Friday, March 21, 2014

Kabul Beauty School: An American Woman Goes Behind the Veil by Deborah Rodriguez

Kabul Beauty School: An American Woman Goes Behind the VeilKabul Beauty School: An American Woman Goes Behind the Veil by Deborah Rodriguez
My rating: 2 of 5 stars

I rate this with only 2 stars not because I am uninterested in the plight of women in Afganistan... I certainly am, and Rodriguez tells some compelling stories here. But the book reads more like a random assortment of blog entries than a cohesive memoir or non-fiction account. Not to mention, I don't know how many of Rodriguez's compelling stories are actually true... or, in fact, occurred to women she actually knew. Upon researching the author, I found that some others involved in the founding of the Kabul Beauty School have raised questions about Rodriguez's accuracy and the way that she portrayed (or perhaps inflated) her own role. While Rodriguez may be telling the truth of "her story," as she claims, it does bother me if others who experienced the same events have a vastly different perspective on what happened. I can take an "unreliable narrator" in fiction, of course, but in a memoir, not so much.

I had other issues with the author as well. She wanted to help Afghan women gain independence from their husbands and a measure of personal power.... And yet she married an Afghan man (who worked for a warlord) in an arranged marriage after knowing him for 20 days? This, in a place in which a husband can legally beat his wife and restrict her from leaving the country. Great example to set of a woman's independence. She appears to have little or no understanding of the complex culture and history of Afghanistan; she naively assumed she could change things just because of her can-do American spirit--that's more than a little obnoxious, in my book. She came to Afghanistan after fleeing from an abusive husband in the US, and I wonder if she wanted to find a place where women were MORE subjugated than she had been, to make herself feel better.

I have other issues, as well. As I said, I thought the women's stories were compelling... But I struggled to be certain that these, in fact, were women Rodriguez knew and taught at the beauty school. The first chapter of the book--the wedding scene that ends in a virginity test--struck me as inauthentic. It's not that I doubt that virginity tests happen in the Middle East and other parts of the world... I know they do. But I felt highly skeptical that Rodriguez the hairdresser would have been so deeply involved. I don't want to spoil it for those who haven't read it... But she is really deeply involved! And, as well, I've heard this story before; I think women throughout the world know how to deal with the virginity test on a wedding night. I doubt they needed an American woman who didn't even speak their language to come up with "the solution." This made me question some of the other stories as well. I understand that some stories might have been changed to protect the women's identities, but again.. It bothered me to be questioning the memoirist.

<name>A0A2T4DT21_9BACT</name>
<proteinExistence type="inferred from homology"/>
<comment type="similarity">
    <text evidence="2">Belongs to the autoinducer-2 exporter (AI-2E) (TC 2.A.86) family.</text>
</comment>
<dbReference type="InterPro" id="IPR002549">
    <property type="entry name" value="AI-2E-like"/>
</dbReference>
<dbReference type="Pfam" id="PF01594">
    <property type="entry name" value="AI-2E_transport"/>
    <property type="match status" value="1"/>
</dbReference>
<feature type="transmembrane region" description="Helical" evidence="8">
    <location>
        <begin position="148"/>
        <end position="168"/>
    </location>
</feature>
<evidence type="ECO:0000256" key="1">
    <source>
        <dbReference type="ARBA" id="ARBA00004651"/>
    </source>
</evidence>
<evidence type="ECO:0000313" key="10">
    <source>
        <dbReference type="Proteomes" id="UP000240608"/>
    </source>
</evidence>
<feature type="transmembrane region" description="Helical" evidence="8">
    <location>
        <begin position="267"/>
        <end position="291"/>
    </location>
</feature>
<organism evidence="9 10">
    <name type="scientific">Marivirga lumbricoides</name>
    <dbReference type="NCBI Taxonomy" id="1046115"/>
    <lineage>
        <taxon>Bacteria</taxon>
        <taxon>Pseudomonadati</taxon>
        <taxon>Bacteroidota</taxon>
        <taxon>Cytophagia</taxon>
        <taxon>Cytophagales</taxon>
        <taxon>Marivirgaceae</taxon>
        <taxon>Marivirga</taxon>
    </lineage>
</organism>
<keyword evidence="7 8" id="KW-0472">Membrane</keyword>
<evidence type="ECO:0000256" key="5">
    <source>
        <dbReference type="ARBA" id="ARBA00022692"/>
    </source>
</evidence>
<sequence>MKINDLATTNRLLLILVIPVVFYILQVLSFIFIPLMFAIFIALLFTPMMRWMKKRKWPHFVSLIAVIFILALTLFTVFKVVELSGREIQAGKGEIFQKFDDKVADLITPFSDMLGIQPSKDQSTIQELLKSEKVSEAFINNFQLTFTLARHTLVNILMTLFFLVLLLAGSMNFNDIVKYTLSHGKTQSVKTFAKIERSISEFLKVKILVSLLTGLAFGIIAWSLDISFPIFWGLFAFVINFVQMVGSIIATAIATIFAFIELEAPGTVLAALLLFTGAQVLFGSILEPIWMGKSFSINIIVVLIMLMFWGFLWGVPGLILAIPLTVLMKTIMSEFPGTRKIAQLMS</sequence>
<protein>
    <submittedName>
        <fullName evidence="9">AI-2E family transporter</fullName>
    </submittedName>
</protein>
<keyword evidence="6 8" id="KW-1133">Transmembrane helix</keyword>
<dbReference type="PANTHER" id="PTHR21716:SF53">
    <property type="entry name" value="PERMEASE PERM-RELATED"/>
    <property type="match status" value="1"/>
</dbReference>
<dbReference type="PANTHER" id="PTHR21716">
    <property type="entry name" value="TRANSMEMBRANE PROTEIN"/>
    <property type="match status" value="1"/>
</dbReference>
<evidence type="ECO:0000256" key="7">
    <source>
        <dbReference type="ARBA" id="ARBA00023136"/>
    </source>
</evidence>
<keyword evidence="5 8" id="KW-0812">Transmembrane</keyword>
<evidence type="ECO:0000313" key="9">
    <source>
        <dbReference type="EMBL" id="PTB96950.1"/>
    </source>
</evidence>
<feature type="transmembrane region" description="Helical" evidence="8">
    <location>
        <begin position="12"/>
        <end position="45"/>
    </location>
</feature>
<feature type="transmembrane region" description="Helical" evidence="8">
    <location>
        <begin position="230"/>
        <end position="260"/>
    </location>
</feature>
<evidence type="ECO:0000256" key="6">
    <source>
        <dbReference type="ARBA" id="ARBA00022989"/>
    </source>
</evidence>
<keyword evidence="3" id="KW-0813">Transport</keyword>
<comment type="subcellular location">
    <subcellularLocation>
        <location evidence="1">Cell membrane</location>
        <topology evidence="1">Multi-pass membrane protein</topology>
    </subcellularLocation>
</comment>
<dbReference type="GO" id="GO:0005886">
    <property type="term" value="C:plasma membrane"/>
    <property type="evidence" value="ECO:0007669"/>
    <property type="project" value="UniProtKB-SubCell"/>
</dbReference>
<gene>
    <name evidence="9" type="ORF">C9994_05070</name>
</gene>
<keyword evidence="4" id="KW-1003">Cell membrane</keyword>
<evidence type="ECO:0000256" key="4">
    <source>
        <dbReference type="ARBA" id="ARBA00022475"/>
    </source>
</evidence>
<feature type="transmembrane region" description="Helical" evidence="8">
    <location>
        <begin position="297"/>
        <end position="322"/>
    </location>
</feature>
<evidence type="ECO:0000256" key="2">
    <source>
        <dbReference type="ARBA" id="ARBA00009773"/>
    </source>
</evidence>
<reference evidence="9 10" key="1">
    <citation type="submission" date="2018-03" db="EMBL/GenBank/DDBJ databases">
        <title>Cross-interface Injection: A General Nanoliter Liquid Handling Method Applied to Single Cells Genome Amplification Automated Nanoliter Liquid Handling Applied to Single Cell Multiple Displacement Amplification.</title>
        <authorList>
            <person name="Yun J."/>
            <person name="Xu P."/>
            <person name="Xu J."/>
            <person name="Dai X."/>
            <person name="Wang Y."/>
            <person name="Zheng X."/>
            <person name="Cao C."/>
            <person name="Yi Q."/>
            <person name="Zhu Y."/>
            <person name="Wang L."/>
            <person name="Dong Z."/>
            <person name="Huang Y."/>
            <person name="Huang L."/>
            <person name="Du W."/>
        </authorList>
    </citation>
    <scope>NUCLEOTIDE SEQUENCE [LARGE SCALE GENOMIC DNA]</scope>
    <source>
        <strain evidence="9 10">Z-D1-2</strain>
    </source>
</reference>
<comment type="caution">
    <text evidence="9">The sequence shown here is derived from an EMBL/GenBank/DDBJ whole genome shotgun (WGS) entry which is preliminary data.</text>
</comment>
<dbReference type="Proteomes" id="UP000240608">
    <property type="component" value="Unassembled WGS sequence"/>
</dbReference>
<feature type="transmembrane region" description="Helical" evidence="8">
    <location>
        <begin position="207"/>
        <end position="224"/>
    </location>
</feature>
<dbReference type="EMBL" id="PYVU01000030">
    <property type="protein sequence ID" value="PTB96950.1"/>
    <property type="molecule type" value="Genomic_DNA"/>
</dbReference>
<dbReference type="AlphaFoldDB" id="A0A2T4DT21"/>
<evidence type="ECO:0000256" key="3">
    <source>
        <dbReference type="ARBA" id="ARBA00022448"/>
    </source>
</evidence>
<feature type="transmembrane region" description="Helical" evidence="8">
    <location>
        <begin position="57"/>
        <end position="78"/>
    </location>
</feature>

I feel like I should amend this review a bit, which sounds about 100% negative as I re-read it. So let me add this: I do admire Rodriguez for wanting to help, and I thought the concept of training Afghan women for a profession was a great idea. She wasn't the best, clearly, at planning and organizing, but her heart was in the right place. I wonder, though... Why do Americans so frequently think they can jump into another country and "help," without any detailed knowledge of the other country or advance planning? Do we really think we can solve complex problems in other countries just because we are Americans? You could make a parallel to American foreign policy involvement in other regions as well--take Afghanistan, for example.
Food for thought.

I think this is an interesting book because it does lead you to think about the hardships faced by women in Afganistan... But I think I've learned more about those issues by reading newspapers and the novels of Khaled Hosseini.

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Wednesday, March 12, 2014

The Invention of Wings by Sue Monk Kidd

The Invention of WingsThe Invention of Wings by Sue Monk Kidd
My rating: 3 of 5 stars

3.5 stars. Good, but not fantastic, historical fiction. Certainly, the topic of slavery is dramatic and powerful ... And Sue Monk Kidd weaves an interesting tale with the dual narratives of Sarah Grimke, a real historical figure, and Handful, an invented character. In some ways, however, the story lacked the emotional punch I expected it to have, given the topic. The novel, at least for me, was compelling at some points and less so at others. I felt the ending was somewhat abrupt and didn't provide readers with the full emotional release that seemed warranted. The plot builds up to a crescendo... And then we aren't quite sure what happens. Perhaps it shouldn't matter... the main characters have all invented their wings and "flown," metaphorically... But I admit that I wouldn't have minded an epilogue giving me a few more details. Nevertheless, this a highly readable and well-researched novel, and I do think this is Kidd's strongest, best written work of fiction to date.

I will say, as an historian, I'm happy if the novel sheds some light on this time period and the issues of slavery and abolition, which are all too often skimmed over in primary and secondary curricula in our country. If many readers have never read detailed accounts of the horrors of slavery or know very little about the abolition movement (and women's rights movement)--as some reviews on Goodreads seem to indicate--that doesn't speak well of how our education system has treated these significant topics in American history.